Abstract 3751: A Promoter Polymorphism of the Endothelial Nitric Oxide Synthase Gene Reduces Endothelial Nitric Oxide Synthase Expression in Patients With Heart Failure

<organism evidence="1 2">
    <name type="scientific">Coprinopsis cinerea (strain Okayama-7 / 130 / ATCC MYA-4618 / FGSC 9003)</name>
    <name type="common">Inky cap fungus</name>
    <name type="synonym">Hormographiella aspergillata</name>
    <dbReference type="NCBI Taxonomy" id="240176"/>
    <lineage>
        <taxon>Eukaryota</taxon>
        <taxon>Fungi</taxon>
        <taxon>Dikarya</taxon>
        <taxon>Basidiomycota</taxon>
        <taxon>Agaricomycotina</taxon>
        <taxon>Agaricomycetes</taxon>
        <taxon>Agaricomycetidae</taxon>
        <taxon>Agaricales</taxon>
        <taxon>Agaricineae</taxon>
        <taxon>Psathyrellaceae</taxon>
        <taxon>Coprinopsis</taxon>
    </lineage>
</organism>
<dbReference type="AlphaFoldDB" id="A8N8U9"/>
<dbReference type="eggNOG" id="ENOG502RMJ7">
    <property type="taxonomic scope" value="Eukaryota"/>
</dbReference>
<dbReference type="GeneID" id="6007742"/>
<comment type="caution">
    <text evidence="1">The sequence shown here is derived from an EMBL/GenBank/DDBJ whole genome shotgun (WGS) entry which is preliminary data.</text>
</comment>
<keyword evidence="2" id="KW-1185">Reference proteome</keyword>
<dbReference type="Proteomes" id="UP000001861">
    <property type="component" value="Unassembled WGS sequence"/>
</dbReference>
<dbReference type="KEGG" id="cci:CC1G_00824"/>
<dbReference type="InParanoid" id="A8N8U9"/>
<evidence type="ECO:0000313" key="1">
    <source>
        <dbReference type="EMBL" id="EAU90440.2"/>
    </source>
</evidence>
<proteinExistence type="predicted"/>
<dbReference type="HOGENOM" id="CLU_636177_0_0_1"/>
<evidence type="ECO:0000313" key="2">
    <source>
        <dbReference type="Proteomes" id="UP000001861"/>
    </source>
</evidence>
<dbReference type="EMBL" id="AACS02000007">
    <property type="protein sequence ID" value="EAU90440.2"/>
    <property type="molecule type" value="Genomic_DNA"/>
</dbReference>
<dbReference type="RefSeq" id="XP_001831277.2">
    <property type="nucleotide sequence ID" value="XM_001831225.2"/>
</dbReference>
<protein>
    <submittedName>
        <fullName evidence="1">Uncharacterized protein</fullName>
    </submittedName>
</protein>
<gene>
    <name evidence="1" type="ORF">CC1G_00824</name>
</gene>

A thymidine to cytosine (T786-C) transition polymorphism of the promoter region of the gene encoding endothelial nitric oxide synthase (eNOS) has been associated with spontaneous coronary vasospasm and greater autonomic imbalance in patients with heart failure. It has been presumed that these findings are the result of reduced eNOS expression, yet this has not been confirmed by in vivo humans studies. To test whether this polymorphism determines eNOS expression in vivo, we performed quantitative polymerase chain reaction (QPCR) for eNOS mRNA expression in samples of myocardial tissue obtained from the explanted hearts of patients undergoing heart transplantation. Tissue from 39 explanted hearts was submitted to QPCR after isolation of mRNA and reverse transcription to cDNA. Genomic DNA was isolated from each sample and genotyped using PCR amplification, restriction digestion with Msp1 enzyme and electrophoresis for identification of long (homozygous wild type), short (homozygous polymorphism), and of long and short fragments (heterozygotes). Twenty five samples were found to be heterozygous or homozygous for the T to C polymorphism. Samples containing the eNOS promoter polymorphism were found to have a significant 50% decrease (p = 0.02) in mRNA expression compared to samples that were homozygous for the wild type gene ( 0.23 versus 0.42 reciprocal expression units relative to beta actin house keeping gene). These data are the first in vivo demonstration in human subjects that the promoter polymorphism of the eNOS gene is associated with reduced gene expression. The results provide a mechanistic basis for greater vascular and autonomic dysfunction in patients with heart failure who possess this polymorphism and thus identify a subgroup of patients at greater risk for disease progression and arrhythmogenic sudden death.